Most of us are somewhat familiar with the use of Rail from a Shipper’s perspective, however, the LSP (Logistics Service Provider) side of the industry provides its own set of complexities. It is one thing to plan and tender a load to a rail carrier, but it is an entirely different world to be the carrier that received the tender request. The carrier or LSP has to not only rate and bill that order, but also have to execute and track it as well. They also have to execute equipment provisioning, long haul and work train planning/building, assessing assessorials, and providing events or track and trace to customers.
Another added complexity in North America revolves around interline (other railroads) tendering and settlement. This can be done using rule 11 or through rates. These routings can include multiple interchange points and multiple railroads. This entire process is standardized and regulated by private and governmental organizations.
SAP TM has many features and functions to support these different processes throughout their life cycle. On the carload side of the business, the source station and destination station are more critical than the actual pickup and delivery location. On the intermodal side, the shipper and consignee are used to determine which ramps the shipment should be routed through. These intricacies can be satisfied using the network and optimizer in SAP TM. There are many other rail-specific processes that differ from other logistic modes. These are highlighted in the below sections.
The type of equipment used is very important when looking at the Rail and Intermodal industry. Typically, customers order an entire railcar or container. Because the customer is paying for an entire piece of equipment, they are given the option to select the type of equipment that they require. Different equipment will carry a different cost to use. Entering the equipment type into the system allows for the correct ordering of equipment when the tender is sent out. It can also be used to make sure that the correct charges are calculated (see Charges for more).
On the equipment, details such as Railcar number, container number, and seal numbers can be stored. These numbers are important to store because on the shipper/3PL side, they may need to be reported to carriers when tendering. On this LSP side, they are used internally to track equipment and tie events for the equipment to the orders. This can provide visibility to delays, incorrectly routed equipment, and automatically charge assessorials. Also commodity information, hazardous indication, piece count, and weight/volume can be recorded.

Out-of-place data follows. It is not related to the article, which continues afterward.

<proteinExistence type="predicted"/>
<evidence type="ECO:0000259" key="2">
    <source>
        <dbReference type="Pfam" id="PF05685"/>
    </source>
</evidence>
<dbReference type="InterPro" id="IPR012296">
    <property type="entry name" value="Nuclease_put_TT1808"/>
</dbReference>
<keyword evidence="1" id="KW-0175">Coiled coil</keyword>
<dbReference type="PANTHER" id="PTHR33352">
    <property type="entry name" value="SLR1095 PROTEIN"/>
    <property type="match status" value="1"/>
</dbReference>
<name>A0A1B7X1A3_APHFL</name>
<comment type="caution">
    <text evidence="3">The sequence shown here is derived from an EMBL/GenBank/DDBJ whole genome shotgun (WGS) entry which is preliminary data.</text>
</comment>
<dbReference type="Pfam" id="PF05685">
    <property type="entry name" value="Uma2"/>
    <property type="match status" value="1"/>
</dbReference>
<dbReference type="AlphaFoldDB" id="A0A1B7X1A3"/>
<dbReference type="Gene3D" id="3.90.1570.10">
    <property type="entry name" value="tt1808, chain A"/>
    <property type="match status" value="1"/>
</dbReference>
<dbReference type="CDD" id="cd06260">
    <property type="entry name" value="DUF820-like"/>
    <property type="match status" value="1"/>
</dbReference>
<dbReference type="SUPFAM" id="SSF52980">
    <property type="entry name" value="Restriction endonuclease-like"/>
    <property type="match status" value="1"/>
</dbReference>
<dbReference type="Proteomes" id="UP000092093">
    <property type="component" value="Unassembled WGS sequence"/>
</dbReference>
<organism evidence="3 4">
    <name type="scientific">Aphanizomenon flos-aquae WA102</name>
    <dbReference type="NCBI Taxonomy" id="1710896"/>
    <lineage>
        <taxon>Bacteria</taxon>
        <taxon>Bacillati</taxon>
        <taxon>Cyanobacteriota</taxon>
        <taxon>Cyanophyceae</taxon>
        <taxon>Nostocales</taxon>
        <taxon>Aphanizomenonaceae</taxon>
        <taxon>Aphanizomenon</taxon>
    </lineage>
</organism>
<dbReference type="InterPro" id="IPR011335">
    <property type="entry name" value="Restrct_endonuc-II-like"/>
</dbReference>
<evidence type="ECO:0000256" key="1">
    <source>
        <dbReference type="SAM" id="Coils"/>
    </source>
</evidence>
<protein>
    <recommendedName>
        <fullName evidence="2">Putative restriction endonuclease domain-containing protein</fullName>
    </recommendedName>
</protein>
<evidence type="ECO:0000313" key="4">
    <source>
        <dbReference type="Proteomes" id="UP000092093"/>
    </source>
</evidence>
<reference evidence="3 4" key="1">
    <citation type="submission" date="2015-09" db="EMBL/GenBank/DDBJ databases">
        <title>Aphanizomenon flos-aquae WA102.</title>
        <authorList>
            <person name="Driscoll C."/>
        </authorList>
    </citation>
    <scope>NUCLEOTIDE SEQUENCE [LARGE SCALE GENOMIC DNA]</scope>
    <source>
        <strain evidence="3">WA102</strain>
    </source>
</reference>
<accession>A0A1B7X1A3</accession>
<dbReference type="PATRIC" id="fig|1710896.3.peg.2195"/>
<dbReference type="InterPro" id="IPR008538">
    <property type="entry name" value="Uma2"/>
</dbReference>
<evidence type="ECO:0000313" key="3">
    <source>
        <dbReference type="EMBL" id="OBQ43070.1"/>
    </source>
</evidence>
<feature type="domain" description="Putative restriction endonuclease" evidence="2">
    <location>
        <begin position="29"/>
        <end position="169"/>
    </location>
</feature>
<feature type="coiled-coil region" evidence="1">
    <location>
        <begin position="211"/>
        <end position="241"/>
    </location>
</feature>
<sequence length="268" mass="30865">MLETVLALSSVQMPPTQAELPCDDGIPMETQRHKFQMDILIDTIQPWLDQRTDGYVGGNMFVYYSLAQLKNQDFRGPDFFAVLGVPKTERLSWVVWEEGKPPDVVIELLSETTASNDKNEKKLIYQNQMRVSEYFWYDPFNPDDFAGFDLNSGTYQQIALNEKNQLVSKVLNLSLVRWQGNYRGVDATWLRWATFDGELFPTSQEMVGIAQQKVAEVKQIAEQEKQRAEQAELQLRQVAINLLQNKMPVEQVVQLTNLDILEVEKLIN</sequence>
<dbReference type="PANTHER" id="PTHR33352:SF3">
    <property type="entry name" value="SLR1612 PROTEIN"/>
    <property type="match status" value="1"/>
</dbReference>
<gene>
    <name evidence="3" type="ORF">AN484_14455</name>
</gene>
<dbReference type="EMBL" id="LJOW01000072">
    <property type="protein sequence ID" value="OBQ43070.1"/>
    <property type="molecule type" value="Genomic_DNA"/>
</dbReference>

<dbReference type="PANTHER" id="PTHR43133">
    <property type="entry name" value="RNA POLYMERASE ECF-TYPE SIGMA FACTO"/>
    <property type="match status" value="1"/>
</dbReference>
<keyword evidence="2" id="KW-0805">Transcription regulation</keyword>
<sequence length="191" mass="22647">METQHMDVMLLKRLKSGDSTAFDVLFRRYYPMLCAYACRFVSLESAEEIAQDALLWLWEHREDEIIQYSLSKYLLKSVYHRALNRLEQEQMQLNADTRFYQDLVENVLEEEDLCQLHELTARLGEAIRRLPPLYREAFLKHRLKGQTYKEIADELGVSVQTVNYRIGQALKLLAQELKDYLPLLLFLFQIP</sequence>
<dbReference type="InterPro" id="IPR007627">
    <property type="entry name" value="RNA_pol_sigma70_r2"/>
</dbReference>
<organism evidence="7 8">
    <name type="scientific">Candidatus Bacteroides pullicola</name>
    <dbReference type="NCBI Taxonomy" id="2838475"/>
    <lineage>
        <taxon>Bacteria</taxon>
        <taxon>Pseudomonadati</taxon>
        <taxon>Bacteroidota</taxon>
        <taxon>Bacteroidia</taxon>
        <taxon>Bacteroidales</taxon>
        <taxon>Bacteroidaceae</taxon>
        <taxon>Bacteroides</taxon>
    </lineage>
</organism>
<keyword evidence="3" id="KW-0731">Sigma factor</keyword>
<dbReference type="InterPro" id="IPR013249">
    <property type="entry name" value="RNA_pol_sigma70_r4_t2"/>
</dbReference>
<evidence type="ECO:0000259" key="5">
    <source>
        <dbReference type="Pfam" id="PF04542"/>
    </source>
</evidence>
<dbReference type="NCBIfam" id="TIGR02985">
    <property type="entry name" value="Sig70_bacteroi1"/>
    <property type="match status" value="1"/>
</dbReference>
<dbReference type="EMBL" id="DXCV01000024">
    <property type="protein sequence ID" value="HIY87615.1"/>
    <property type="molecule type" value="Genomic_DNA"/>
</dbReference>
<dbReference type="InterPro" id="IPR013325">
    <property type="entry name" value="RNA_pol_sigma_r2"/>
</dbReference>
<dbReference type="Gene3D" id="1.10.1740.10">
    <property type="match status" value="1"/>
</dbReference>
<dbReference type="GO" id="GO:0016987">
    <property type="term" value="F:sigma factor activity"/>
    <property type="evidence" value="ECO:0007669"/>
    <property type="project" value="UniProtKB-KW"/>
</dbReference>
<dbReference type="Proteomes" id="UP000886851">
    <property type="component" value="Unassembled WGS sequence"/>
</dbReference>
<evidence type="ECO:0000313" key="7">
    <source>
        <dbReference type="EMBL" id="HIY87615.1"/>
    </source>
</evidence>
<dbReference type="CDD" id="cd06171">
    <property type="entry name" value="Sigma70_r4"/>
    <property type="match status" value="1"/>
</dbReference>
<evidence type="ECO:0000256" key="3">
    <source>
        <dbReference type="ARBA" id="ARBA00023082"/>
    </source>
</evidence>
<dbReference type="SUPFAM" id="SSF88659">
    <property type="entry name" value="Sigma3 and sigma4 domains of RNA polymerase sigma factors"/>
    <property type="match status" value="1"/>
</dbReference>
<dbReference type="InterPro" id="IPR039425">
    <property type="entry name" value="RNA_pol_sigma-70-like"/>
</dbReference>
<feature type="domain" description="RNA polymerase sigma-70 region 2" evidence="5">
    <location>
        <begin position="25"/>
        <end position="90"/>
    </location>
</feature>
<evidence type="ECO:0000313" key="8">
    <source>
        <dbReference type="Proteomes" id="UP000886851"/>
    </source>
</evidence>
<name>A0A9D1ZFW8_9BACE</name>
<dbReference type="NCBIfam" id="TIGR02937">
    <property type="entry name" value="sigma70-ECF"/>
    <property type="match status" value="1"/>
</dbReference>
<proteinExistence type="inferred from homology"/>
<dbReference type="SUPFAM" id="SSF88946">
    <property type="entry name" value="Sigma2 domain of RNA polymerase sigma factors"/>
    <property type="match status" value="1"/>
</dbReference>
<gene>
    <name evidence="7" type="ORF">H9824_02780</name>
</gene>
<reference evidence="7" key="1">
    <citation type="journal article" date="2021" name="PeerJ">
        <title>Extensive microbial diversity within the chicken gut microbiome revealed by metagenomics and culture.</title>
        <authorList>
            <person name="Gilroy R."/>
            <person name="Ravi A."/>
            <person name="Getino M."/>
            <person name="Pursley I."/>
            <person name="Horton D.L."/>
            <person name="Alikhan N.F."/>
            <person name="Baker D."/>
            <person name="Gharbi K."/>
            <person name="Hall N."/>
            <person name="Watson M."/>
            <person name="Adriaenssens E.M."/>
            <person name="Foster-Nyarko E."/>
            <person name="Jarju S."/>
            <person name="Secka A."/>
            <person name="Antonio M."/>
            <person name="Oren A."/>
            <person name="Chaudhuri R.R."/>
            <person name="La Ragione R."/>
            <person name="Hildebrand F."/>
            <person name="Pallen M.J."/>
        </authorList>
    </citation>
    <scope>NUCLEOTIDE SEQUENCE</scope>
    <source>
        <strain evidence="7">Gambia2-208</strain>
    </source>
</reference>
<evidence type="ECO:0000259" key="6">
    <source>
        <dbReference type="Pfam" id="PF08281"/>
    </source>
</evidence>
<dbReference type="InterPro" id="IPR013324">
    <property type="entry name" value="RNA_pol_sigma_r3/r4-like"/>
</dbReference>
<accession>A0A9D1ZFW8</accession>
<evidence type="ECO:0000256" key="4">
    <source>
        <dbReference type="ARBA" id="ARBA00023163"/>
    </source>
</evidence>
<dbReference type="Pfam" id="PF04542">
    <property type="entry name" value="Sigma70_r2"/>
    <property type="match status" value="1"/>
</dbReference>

A Railcar Unit is the SAP TM object for logistic processing of transportation with railcars. It describes the assignment of cargo to a railcar. The Railcar Unit can contain one or many railcars. It could be used to model a unit train with many cars in it, or it could only be used to model just one car. In both of these scenarios, the Railcar Unit replaces the transportation unit. Therefore, it can be generated by a Freight Unit Building Rule (FUBR), or it can be manually created. Alternatively, in a consolidation type scenario, a standard Freight Unit can still be created, and then the Freight Units can be manually assigned to the Railcar Unit. Depending on the scenario, the stages on the Railcar Unit can be planned to one or many Freight Orders. In general, the Railcar Unit provides another level of data to help model Rail Processes in SAP TM.
Charge management for rail has a few different requirements which can be fulfilled by SAP TM. This includes station to station rating (rather than shipper to consignee rating). This can be achieved using zones and including the locations serviced by each station into the zone. There are also equipment considerations to take into account. The difference in price between equipment can be handled using different equipment types or categories. Charges can be calculated on each individual railcar or container on the order. This allows for the correct rating for each piece of equipment on the order.
Assessorials and additional services can be added to an order and charged as needed. In the event of a known assessorial or service at the time of order entry, a service can be added to the order and charges can be calculated based upon the service details. This could include storage, planned switching, or a tank/container wash. For an unplanned assessment, event-based charges can be used to add additional charges to the order automatically. Examples of this would include demurrage, detention, or re-delivery due to a locked gate.